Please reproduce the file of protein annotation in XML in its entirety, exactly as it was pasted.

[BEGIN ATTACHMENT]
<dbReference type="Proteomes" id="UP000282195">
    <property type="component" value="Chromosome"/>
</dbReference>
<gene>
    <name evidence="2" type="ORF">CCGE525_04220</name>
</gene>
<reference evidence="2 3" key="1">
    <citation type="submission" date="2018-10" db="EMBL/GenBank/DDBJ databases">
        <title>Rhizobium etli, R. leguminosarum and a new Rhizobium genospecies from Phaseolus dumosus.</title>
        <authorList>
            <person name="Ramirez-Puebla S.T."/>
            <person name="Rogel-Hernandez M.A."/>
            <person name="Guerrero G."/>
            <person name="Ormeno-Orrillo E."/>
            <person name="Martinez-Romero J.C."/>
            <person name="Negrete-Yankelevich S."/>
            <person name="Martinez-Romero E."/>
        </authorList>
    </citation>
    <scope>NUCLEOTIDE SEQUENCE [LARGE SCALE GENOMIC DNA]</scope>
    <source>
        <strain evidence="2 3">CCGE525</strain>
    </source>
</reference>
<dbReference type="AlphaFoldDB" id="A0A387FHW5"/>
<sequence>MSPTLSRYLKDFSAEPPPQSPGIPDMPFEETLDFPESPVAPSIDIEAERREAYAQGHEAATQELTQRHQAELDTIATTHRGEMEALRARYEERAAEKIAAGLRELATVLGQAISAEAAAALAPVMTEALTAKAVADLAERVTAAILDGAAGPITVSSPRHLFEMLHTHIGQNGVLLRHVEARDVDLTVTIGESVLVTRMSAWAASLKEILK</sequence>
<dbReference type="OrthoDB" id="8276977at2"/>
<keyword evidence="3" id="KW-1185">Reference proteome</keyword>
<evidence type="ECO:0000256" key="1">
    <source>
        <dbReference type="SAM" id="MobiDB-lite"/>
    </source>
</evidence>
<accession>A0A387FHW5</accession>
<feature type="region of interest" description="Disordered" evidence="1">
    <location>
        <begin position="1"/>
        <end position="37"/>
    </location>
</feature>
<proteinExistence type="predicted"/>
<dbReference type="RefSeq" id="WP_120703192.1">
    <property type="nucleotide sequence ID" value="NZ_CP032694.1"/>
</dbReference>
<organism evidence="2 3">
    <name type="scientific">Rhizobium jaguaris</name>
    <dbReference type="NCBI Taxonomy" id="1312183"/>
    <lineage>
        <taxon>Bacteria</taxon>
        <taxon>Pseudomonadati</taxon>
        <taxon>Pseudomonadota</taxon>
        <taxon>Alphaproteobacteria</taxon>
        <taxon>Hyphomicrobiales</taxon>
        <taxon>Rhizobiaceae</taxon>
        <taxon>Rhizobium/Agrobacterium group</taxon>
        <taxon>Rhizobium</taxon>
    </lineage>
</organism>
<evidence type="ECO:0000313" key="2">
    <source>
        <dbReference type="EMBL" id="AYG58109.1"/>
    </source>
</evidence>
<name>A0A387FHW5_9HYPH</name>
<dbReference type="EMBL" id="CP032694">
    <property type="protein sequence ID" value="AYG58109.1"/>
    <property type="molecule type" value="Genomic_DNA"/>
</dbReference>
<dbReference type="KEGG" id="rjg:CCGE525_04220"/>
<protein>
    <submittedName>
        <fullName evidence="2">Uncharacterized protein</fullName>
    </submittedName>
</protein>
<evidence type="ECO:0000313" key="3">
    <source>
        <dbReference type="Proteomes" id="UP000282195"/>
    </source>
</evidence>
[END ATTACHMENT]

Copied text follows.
<dbReference type="Proteomes" id="UP000282195">
    <property type="component" value="Chromosome"/>
</dbReference>
<gene>
    <name evidence="2" type="ORF">CCGE525_04220</name>
</gene>
<reference evidence="2 3" key="1">
    <citation type="submission" date="2018-10" db="EMBL/GenBank/DDBJ databases">
        <title>Rhizobium etli, R. leguminosarum and a new Rhizobium genospecies from Phaseolus dumosus.</title>
        <authorList>
            <person name="Ramirez-Puebla S.T."/>
            <person name="Rogel-Hernandez M.A."/>
            <person name="Guerrero G."/>
            <person name="Ormeno-Orrillo E."/>
            <person name="Martinez-Romero J.C."/>
            <person name="Negrete-Yankelevich S."/>
            <person name="Martinez-Romero E."/>
        </authorList>
    </citation>
    <scope>NUCLEOTIDE SEQUENCE [LARGE SCALE GENOMIC DNA]</scope>
    <source>
        <strain evidence="2 3">CCGE525</strain>
    </source>
</reference>
<dbReference type="AlphaFoldDB" id="A0A387FHW5"/>
<sequence>MSPTLSRYLKDFSAEPPPQSPGIPDMPFEETLDFPESPVAPSIDIEAERREAYAQGHEAATQELTQRHQAELDTIATTHRGEMEALRARYEERAAEKIAAGLRELATVLGQAISAEAAAALAPVMTEALTAKAVADLAERVTAAILDGAAGPITVSSPRHLFEMLHTHIGQNGVLLRHVEARDVDLTVTIGESVLVTRMSAWAASLKEILK</sequence>
<dbReference type="OrthoDB" id="8276977at2"/>
<keyword evidence="3" id="KW-1185">Reference proteome</keyword>
<evidence type="ECO:0000256" key="1">
    <source>
        <dbReference type="SAM" id="MobiDB-lite"/>
    </source>
</evidence>
<accession>A0A387FHW5</accession>
<feature type="region of interest" description="Disordered" evidence="1">
    <location>
        <begin position="1"/>
        <end position="37"/>
    </location>
</feature>
<proteinExistence type="predicted"/>
<dbReference type="RefSeq" id="WP_120703192.1">
    <property type="nucleotide sequence ID" value="NZ_CP032694.1"/>
</dbReference>
<organism evidence="2 3">
    <name type="scientific">Rhizobium jaguaris</name>
    <dbReference type="NCBI Taxonomy" id="1312183"/>
    <lineage>
        <taxon>Bacteria</taxon>
        <taxon>Pseudomonadati</taxon>
        <taxon>Pseudomonadota</taxon>
        <taxon>Alphaproteobacteria</taxon>
        <taxon>Hyphomicrobiales</taxon>
        <taxon>Rhizobiaceae</taxon>
        <taxon>Rhizobium/Agrobacterium group</taxon>
        <taxon>Rhizobium</taxon>
    </lineage>
</organism>
<evidence type="ECO:0000313" key="2">
    <source>
        <dbReference type="EMBL" id="AYG58109.1"/>
    </source>
</evidence>
<name>A0A387FHW5_9HYPH</name>
<dbReference type="EMBL" id="CP032694">
    <property type="protein sequence ID" value="AYG58109.1"/>
    <property type="molecule type" value="Genomic_DNA"/>
</dbReference>
<dbReference type="KEGG" id="rjg:CCGE525_04220"/>
<protein>
    <submittedName>
        <fullName evidence="2">Uncharacterized protein</fullName>
    </submittedName>
</protein>
<evidence type="ECO:0000313" key="3">
    <source>
        <dbReference type="Proteomes" id="UP000282195"/>
    </source>
</evidence>